Monday, January 25, 2010


The Gospel began: “Many have undertaken to compile a narrative of the things which have been accomplished among us” (Lk 1:1), then Luke proceeded to indicate that he was joining that crowd. Now we have heard and pondered his words 2000 years later. Hearing those words gave me pause to consider: What words might be written about the things now being accomplished among us in this country? How would they be pondered 2000 years from now?

God’s Son came only once to this earth, and certainly no other event can be compared in importance, but if we think of his coming as a “unique” event, certainly there are other major, unique events in the world, perhaps occurring even now. Their importance, however, is often only discovered in the future.

I believe the formation of the United States was a unique event in history. The way the nation started, and its stated purposes are unique among nations. And certainly the United States has been blessed like no other nation, blessed in so many ways. Why? Certainly some believe that we have largely come to our present status because of our Christian heritage: In God We Trust is our motto. As we matured as a nation, we acted as no nation in history, being one of the most generous and caring countries ever known – even dying for the liberty and sanctity of the lives of others. What we are now doing in Haiti is just a small example of the people we have become. But there are those who view negatively some aspects of who we have become. They think a “unique” time has now arrived, and they would seek to “change” the focus of our nation.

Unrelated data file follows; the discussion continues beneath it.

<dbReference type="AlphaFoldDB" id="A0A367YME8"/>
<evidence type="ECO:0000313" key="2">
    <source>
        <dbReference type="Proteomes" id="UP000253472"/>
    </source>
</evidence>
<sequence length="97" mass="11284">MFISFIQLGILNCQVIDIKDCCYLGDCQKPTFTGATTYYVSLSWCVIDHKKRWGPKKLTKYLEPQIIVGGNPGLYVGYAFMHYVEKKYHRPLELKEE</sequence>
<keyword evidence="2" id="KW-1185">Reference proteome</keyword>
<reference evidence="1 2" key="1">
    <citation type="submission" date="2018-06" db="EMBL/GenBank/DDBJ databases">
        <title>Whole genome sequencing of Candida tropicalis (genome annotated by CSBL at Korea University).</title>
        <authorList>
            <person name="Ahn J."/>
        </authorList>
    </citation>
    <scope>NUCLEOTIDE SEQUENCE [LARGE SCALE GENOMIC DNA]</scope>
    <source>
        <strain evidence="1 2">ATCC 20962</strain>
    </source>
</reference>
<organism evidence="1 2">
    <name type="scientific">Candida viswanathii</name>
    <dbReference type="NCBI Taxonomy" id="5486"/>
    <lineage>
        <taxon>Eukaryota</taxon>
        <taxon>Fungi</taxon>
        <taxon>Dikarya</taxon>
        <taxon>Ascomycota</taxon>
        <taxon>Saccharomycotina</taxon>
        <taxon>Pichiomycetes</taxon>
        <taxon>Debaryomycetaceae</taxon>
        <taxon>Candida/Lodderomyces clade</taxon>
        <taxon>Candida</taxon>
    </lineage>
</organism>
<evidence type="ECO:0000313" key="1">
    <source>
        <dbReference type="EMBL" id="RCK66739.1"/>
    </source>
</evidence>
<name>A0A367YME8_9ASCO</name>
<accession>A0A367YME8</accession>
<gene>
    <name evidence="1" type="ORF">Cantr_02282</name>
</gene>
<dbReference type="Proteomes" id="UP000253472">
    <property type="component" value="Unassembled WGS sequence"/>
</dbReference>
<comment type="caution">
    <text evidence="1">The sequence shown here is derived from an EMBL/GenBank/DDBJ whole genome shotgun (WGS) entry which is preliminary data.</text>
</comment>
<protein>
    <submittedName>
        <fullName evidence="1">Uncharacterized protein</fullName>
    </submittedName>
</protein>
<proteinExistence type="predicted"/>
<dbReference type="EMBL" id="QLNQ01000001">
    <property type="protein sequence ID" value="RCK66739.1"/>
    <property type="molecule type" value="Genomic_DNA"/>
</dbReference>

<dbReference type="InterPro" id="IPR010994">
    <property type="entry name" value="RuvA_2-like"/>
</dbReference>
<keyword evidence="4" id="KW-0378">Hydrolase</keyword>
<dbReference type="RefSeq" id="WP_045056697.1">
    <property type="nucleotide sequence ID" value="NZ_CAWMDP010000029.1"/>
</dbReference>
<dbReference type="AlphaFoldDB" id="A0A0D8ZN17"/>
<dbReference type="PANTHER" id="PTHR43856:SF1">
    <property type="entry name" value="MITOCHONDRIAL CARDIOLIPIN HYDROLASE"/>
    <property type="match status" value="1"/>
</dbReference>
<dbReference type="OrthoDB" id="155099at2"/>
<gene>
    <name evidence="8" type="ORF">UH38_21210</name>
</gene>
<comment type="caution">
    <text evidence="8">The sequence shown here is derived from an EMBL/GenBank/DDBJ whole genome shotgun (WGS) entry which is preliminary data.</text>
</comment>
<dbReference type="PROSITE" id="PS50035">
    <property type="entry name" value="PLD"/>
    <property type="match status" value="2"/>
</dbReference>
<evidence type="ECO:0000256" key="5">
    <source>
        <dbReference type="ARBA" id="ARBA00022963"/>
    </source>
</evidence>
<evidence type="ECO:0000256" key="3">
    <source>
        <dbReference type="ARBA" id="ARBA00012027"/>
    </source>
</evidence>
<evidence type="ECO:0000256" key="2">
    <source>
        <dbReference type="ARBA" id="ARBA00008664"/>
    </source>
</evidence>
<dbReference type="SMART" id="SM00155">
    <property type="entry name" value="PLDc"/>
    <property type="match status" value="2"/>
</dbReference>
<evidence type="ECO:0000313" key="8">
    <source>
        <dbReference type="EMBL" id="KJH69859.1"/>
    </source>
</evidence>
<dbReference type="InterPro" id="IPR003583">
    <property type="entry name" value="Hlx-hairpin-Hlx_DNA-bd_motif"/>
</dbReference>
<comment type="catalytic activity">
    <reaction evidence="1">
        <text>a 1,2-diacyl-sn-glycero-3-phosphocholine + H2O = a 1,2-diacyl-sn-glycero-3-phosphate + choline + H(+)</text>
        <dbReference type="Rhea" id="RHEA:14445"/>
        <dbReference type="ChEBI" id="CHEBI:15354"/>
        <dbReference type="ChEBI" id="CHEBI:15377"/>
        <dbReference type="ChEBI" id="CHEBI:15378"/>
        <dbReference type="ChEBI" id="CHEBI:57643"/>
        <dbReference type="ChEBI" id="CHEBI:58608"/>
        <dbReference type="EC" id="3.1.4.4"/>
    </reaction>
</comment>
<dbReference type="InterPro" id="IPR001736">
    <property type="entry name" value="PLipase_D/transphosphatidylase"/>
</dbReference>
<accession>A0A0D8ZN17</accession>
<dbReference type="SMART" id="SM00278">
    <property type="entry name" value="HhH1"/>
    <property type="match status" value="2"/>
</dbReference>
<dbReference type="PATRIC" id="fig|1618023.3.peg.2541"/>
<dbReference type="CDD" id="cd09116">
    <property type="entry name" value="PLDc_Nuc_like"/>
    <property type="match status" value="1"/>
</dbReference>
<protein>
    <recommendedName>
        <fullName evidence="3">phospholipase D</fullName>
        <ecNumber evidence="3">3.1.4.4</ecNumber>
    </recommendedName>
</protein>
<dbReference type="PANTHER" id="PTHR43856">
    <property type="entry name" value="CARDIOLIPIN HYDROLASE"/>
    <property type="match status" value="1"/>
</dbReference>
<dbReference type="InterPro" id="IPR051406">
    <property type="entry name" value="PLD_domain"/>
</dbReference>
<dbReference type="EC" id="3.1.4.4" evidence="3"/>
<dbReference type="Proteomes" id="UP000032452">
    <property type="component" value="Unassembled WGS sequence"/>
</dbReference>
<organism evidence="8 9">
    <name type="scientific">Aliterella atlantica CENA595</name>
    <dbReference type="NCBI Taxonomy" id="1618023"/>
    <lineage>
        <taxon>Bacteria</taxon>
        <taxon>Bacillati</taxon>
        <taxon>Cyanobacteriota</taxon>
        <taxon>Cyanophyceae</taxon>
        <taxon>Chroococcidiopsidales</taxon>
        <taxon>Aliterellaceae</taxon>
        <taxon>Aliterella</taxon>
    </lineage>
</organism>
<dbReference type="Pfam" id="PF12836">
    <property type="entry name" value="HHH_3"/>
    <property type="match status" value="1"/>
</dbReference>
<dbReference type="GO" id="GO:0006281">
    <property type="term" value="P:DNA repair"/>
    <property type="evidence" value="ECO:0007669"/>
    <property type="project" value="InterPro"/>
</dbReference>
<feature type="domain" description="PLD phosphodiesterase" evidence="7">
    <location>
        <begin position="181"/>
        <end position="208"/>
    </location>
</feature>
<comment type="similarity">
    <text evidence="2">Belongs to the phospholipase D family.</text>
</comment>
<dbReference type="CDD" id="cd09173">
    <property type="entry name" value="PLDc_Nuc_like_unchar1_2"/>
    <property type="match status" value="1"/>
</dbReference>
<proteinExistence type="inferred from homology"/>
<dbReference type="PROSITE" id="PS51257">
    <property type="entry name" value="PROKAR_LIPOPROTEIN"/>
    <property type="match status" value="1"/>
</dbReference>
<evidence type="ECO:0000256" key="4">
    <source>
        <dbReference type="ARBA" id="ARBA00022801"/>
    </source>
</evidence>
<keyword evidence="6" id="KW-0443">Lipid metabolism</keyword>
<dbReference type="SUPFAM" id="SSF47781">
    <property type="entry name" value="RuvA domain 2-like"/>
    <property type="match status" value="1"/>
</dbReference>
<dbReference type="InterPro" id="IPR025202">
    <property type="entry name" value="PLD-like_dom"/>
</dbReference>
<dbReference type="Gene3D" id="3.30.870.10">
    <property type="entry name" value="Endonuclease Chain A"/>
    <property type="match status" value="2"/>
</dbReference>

To my understanding, I believe some in this country are saying we have mis-applied the commandment to Love Your Neighbor. They seem to say: “Don’t try to free some peoples overseas whose culture you do not understand, first free the people right here who are bound in chains by our society.” They seem to say: “Don’t focus on feeding the hungry overseas before you focus on feeding the hungry right here.” They seem to say: “Don’t try to cure the ills of people around the world before you try to cure the sick people without adequate medical care here.” In short, they seem to say: Love your Neighbor who know and can see first, before you try to be the savior of the world. And even if you want to help those far away neighbors, don’t assume YOU know how to help them; seek the help of all neighbors around the world, so we can act together to Love our Neighbor.

That sounds good. Looking at it another way though, it also seems they are saying: “Let us take all our blessings of the Lord and apply them to ourselves first.” Looking at it that way, it doesn’t sound so good. I think before we “change” anything, from the very good, blessed nation we are, we need to ask some serious questions, and I think the present situation in Haiti gives us a good basis to evaluate things.

“Free the people right here who are bound in chains by our society.” Who has limits “chained” by our society? Who in the United States cannot work and grow in wealth and influence? Who cannot alleviate any unreasonable grievance against him through our court systems? Who, if he is unloved cannot find love from some of the many people who care about the least of us? Need I state all of the obvious examples of how there are ALWAYS people here willing to help? And what of the people in Haiti?? Look at their history and their likely future. Where were they able to turn to in the past; where will they be able to turn to in the future? In all likelihood the answer is the same: they are very much alone. Do we really need to help the people in this country before we would help those in Haiti? REALLY? Do you seriously compare the two levels of need?? If you do, you really need to go there, even for a week.